But System.in doesn’t have methods to read a line directly. There is a method called readLine that does, but it is defined on BufferedReader objects.

- How do we construct a BufferedReader? One way is with an InputStreamReader. - How do we construct an InputStreamReader? We need an InputStream. - How do we construct an InputStream? System.in is one. (You can figure all of this out by looking at the constructors in the online Java libraries API--specifically, in the java.io library.)

Why all this fuss?

InputStream objects (like System.in) read raw data from some source (like the keyboard), but don’t format the data.

InputStreamReader objects compose the raw data into characters (which are typically two bytes long in Java).

BufferedReader objects compose the characters into entire lines of text.

Why are these tasks divided among three different classes? So that any one task can be reimplemented (say, for improved speed) without changing the other two.

Here’s a complete Java program that reads a line from the keyboard and prints it on the screen.

import java.io.*;

class SimpleIO { public static void main(String[] arg) throws Exception { BufferedReader keybd = new BufferedReader(new InputStreamReader(System.in)); System.out.println(keybd.readLine()); } }

Don’t worry if you don’t understand the first three lines; we’ll learn the underlying ideas eventually. The first line is present because to use the Java libraries, other than java.lang, you need to "import" them. java.io includes the InputStreamReader and BufferedReader classes.

The second line just gives the program a name, "SimpleIO".

The third line is present because any Java program always begins execution at a method named "main", which is usually defined more or less as above. When you write a Java program, just copy the line of code, and plan to understand it a few weeks from now.

Classes for Web Access ---------------------- Let’s say we want to read a line of text from the White House Web page. (The line will be HTML, which looks ugly. You don’t need to understand HTML.)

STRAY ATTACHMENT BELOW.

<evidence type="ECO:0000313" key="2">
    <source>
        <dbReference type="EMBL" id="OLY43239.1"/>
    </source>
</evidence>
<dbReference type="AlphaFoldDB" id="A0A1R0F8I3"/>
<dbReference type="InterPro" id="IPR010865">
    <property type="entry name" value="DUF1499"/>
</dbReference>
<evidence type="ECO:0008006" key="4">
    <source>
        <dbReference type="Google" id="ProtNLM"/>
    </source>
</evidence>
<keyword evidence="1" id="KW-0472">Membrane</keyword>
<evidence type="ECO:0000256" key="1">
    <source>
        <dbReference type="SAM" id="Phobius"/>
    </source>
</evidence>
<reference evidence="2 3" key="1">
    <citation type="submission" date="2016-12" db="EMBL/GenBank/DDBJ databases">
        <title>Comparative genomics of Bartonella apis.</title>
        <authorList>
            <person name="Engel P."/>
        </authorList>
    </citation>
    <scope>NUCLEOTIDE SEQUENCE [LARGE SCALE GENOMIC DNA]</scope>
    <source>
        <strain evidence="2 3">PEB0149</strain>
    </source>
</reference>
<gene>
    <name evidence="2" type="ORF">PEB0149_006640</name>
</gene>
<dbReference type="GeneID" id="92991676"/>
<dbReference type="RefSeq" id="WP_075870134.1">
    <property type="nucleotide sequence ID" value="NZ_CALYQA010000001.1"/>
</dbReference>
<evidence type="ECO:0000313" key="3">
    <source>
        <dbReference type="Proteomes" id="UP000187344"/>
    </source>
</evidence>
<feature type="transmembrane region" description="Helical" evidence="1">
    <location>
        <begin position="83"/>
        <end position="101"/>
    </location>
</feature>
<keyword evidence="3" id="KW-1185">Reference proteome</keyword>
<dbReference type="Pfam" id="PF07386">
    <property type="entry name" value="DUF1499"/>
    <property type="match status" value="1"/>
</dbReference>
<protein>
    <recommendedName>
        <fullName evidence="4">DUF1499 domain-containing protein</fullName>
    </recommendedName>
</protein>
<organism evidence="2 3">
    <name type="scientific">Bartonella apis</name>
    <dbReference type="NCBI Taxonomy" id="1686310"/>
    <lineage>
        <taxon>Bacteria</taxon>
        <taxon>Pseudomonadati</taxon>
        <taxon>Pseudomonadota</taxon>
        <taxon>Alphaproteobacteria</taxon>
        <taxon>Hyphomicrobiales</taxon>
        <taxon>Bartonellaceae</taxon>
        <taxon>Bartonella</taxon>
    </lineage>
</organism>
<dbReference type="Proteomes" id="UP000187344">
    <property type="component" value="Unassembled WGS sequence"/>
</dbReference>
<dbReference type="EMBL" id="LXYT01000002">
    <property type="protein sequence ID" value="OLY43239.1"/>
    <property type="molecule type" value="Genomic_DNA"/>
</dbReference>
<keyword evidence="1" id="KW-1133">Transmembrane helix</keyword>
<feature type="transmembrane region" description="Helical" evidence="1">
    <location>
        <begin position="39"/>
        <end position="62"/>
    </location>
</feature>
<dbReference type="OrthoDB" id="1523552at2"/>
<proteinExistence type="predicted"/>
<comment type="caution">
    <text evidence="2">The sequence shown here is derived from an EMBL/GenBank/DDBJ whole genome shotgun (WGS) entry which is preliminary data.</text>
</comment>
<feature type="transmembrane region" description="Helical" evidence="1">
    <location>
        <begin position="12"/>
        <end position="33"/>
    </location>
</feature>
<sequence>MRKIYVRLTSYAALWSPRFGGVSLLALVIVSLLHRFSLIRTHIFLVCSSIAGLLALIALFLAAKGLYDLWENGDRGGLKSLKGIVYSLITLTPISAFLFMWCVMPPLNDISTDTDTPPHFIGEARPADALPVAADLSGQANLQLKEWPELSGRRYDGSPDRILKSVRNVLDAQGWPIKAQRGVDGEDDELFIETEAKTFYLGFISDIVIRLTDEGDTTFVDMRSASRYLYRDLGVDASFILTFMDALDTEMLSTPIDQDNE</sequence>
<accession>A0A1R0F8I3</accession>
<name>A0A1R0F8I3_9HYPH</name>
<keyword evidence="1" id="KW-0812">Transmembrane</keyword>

How to read a line of text? With readLine on BufferedReader. How to create a BufferedReader? With an InputStreamReader. How to create a InputStreamReader? With an InputStream. How to create an InputStream? With a URL.

import java.net.*; import java.io.*;

class WHWWW { public static void main(String[] arg) throws Exception { URL u = new URL("http://www.whitehouse.gov/"); InputStream ins = u.openStream(); InputStreamReader isr = new InputStreamReader(ins); BufferedReader whiteHouse = new BufferedReader(isr); System.out.println(whiteHouse.readLine()); } }

Postscript: Object-Oriented Terminology (not examinable) ---------------------------------------- In the words of Turing Award winner Nicklaus Wirth, "Object-oriented programming (OOP) solidly rests on the principles and concepts of traditional procedural programming. OOP has not added a single novel concept ... along with the OOP paradigm came an entirely new terminology with the purpose of mystifying the roots of OOP." Here’s a translation guide.

Procedural Programming Object-Oriented Programming ---------------------- --------------------------- record / structure object record type class extending a type declaring a subclass procedure method procedure call sending a message to the method [ack! phthhht!]

I won’t ever talk about "sending a message" in this class. I think it’s a completely misleading metaphor. In computer science, message-passing normally implies asynchrony: that is, the process that sends a message can continue executing while the receiving process receives the message and acts on it. But that’s NOT what it means in object-oriented programming: when a Java method "sends a message" to another method, the former method is frozen until the latter methods completes execution, just like with procedure calls in most languages. But you should probably know about this termology, much as it sucks, because you’ll probably run into it sooner or later.